Article Date: 7/1/2003

referrals
REFERRALS: Examine the Evidence
Remember these key points before entrusting your patient to a surgeon.
DANIEL J. SCHIMMEL, O.D., Brentwood, Tenn.

Optometric referral centers (ORCs), created in the 1970s, have set the standard of care for a working relationship between optometrists and surgeons. I believe ORCs have been an asset and an ally to optometry on many levels and have been good for patient care. However, never lose sight of the fact that referral centers are businesses that strive to be profitable.

So how do you evaluate a center to make the best decision for your patients?

ILLUSTRATION BY GARRY NICHOLS

How to size up an ORC

At the very least, you should refer patients to one of the better surgeons available in the area. This is your responsibility as a doctor. Realistically, no surgeon is going to question his own surgical skills. Therefore, you should base your referral on your personal clinical judgment of an individual surgeon's surgical outcomes.

Typically, an ORC hires a surgeon who fits its particular need for a specialty or subspecialty. It may hire a surgeon based solely on availability or because the surgeon accepts the proposed compensation package.

While ORCs check credentials on paper, actual observation of surgical techniques or review and verification of surgical outcomes may not be addressed when these surgeons are hired. Ask the ORC not only what this doctor's resume looks like, but if anyone watched him perform surgery. Does the center know this surgeon's complication rate?

You should observe, in a clinical setting within one week post surgery, how well your patient is recovering. Get hard statistics from the surgeon regarding his complication rates as compared to that of the national average. Most surgeons usually give you an estimate or "feel good" number. The better surgeons do track this statistic and will gladly share it with you because it is a reflection of their superior skill.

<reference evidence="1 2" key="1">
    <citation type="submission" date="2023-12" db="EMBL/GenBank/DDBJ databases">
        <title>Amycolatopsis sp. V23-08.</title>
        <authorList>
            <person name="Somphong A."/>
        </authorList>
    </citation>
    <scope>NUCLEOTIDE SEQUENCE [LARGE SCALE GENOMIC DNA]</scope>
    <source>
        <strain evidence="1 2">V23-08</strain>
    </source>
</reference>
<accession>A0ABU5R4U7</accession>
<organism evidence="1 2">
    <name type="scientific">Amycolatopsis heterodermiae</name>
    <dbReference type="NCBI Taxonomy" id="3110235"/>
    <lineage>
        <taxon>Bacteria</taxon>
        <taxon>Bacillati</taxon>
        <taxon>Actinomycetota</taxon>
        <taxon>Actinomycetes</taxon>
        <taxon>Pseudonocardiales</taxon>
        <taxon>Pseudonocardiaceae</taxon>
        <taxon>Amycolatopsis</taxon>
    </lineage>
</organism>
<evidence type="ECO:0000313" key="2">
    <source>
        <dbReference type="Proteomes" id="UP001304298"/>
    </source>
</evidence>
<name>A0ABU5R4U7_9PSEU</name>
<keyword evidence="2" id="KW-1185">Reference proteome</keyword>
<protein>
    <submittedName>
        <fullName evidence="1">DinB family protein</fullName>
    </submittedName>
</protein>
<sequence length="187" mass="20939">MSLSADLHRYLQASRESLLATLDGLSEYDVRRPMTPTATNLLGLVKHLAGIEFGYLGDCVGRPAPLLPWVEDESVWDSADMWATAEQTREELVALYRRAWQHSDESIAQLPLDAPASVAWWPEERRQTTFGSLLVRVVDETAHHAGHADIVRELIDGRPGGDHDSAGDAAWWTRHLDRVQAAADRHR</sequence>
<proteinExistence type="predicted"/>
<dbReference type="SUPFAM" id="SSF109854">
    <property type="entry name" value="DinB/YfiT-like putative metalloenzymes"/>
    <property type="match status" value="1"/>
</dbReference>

Check for safeguards

Researching statistics is a good starting point in determining the quality of surgery you expect and the quality of the ORC. Also, check if it has one of the top surgeons in the area; if not, then why?

Most centers employ good surgeons. However, you expect the best, and so does your patient who has put her trust in your clinical decisions. At an ORC, once a "good" surgeon has performed many procedures, it's almost impossible to replace him with another surgeon with outstanding surgical skills and outcomes.

Yes, referral centers have replaced surgeons for various justifiable reasons. The issue, though, is the time that passes between recognizing the problem and finding a replacement.

Does your ORC give back?

But the surgeon isn't the only factor to consider in choosing an ORC. I like to examine the center's commitment to organized optometry as well.

Does it offer continuing education on its own or is it in competition with the state organization? Does it give financial support to the state optometry association or to the American Optometric Association? Will the referral center and the surgeon support optometric-friendly legislation?

Remember other options

I have been directly associated with referral centers for 12 years and believe that they have raised the standard of eye care. I also believe that just because a referral center exists, your referrals to them should not be automatic.

If there is a surgeon who is independent and provides all the things a center does, even though there is not an optometrist as a center director, then your referral may be based upon sending your patients to the best surgeon for your patient. If you don't send patients to other surgeons to see what kind of outcomes they might have, you will never discover if a better alternative is available.

Dr. Schimmel is a member of the American Optometric Association and the Tennessee Optometric Association. You can reach him at 3 Maryland Farms, Suite 120, Brentwood, TN 37027.

 


Optometric Management, Issue: July 2003